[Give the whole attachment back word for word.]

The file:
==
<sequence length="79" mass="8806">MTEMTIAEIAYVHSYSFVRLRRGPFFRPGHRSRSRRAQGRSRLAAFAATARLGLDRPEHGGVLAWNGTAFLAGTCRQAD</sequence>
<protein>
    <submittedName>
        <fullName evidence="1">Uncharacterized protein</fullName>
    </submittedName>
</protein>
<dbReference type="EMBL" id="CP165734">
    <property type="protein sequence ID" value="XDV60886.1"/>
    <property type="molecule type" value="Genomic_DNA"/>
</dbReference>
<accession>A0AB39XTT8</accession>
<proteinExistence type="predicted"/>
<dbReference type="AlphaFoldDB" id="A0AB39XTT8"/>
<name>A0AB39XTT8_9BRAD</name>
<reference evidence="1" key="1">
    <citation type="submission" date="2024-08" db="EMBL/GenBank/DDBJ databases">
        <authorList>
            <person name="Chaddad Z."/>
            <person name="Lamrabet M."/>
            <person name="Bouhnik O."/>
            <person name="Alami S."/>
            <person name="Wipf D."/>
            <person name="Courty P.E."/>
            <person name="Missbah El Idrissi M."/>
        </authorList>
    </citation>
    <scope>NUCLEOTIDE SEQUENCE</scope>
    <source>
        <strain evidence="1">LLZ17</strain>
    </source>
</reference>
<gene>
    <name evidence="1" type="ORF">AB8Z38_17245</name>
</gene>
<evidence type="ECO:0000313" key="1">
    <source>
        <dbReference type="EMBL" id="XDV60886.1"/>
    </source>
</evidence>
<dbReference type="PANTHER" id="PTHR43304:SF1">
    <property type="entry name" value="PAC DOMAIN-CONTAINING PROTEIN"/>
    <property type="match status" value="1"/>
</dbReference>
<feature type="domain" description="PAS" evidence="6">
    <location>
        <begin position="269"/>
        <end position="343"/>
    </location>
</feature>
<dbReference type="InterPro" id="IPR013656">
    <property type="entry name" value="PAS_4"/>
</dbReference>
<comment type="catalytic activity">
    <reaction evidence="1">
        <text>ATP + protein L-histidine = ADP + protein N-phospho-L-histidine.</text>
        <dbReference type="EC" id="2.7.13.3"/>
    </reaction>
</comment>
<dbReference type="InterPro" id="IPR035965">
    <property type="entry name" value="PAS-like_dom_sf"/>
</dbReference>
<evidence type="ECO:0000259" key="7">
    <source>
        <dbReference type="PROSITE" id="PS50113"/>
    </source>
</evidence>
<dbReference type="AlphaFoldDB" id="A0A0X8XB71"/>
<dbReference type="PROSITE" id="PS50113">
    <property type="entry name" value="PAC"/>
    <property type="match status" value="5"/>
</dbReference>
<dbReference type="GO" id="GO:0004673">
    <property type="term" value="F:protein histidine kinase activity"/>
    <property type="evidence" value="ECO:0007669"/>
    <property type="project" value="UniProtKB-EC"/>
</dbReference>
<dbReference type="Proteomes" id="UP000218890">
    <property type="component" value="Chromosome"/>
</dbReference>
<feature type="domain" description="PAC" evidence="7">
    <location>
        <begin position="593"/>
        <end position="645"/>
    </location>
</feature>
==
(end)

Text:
<sequence length="79" mass="8806">MTEMTIAEIAYVHSYSFVRLRRGPFFRPGHRSRSRRAQGRSRLAAFAATARLGLDRPEHGGVLAWNGTAFLAGTCRQAD</sequence>
<protein>
    <submittedName>
        <fullName evidence="1">Uncharacterized protein</fullName>
    </submittedName>
</protein>
<dbReference type="EMBL" id="CP165734">
    <property type="protein sequence ID" value="XDV60886.1"/>
    <property type="molecule type" value="Genomic_DNA"/>
</dbReference>
<accession>A0AB39XTT8</accession>
<proteinExistence type="predicted"/>
<dbReference type="AlphaFoldDB" id="A0AB39XTT8"/>
<name>A0AB39XTT8_9BRAD</name>
<reference evidence="1" key="1">
    <citation type="submission" date="2024-08" db="EMBL/GenBank/DDBJ databases">
        <authorList>
            <person name="Chaddad Z."/>
            <person name="Lamrabet M."/>
            <person name="Bouhnik O."/>
            <person name="Alami S."/>
            <person name="Wipf D."/>
            <person name="Courty P.E."/>
            <person name="Missbah El Idrissi M."/>
        </authorList>
    </citation>
    <scope>NUCLEOTIDE SEQUENCE</scope>
    <source>
        <strain evidence="1">LLZ17</strain>
    </source>
</reference>
<gene>
    <name evidence="1" type="ORF">AB8Z38_17245</name>
</gene>
<evidence type="ECO:0000313" key="1">
    <source>
        <dbReference type="EMBL" id="XDV60886.1"/>
    </source>
</evidence>
<dbReference type="PANTHER" id="PTHR43304:SF1">
    <property type="entry name" value="PAC DOMAIN-CONTAINING PROTEIN"/>
    <property type="match status" value="1"/>
</dbReference>
<feature type="domain" description="PAS" evidence="6">
    <location>
        <begin position="269"/>
        <end position="343"/>
    </location>
</feature>
<dbReference type="InterPro" id="IPR013656">
    <property type="entry name" value="PAS_4"/>
</dbReference>
<comment type="catalytic activity">
    <reaction evidence="1">
        <text>ATP + protein L-histidine = ADP + protein N-phospho-L-histidine.</text>
        <dbReference type="EC" id="2.7.13.3"/>
    </reaction>
</comment>
<dbReference type="InterPro" id="IPR035965">
    <property type="entry name" value="PAS-like_dom_sf"/>
</dbReference>
<evidence type="ECO:0000259" key="7">
    <source>
        <dbReference type="PROSITE" id="PS50113"/>
    </source>
</evidence>
<dbReference type="AlphaFoldDB" id="A0A0X8XB71"/>
<dbReference type="PROSITE" id="PS50113">
    <property type="entry name" value="PAC"/>
    <property type="match status" value="5"/>
</dbReference>
<dbReference type="GO" id="GO:0004673">
    <property type="term" value="F:protein histidine kinase activity"/>
    <property type="evidence" value="ECO:0007669"/>
    <property type="project" value="UniProtKB-EC"/>
</dbReference>
<dbReference type="Proteomes" id="UP000218890">
    <property type="component" value="Chromosome"/>
</dbReference>
<feature type="domain" description="PAC" evidence="7">
    <location>
        <begin position="593"/>
        <end position="645"/>
    </location>
</feature>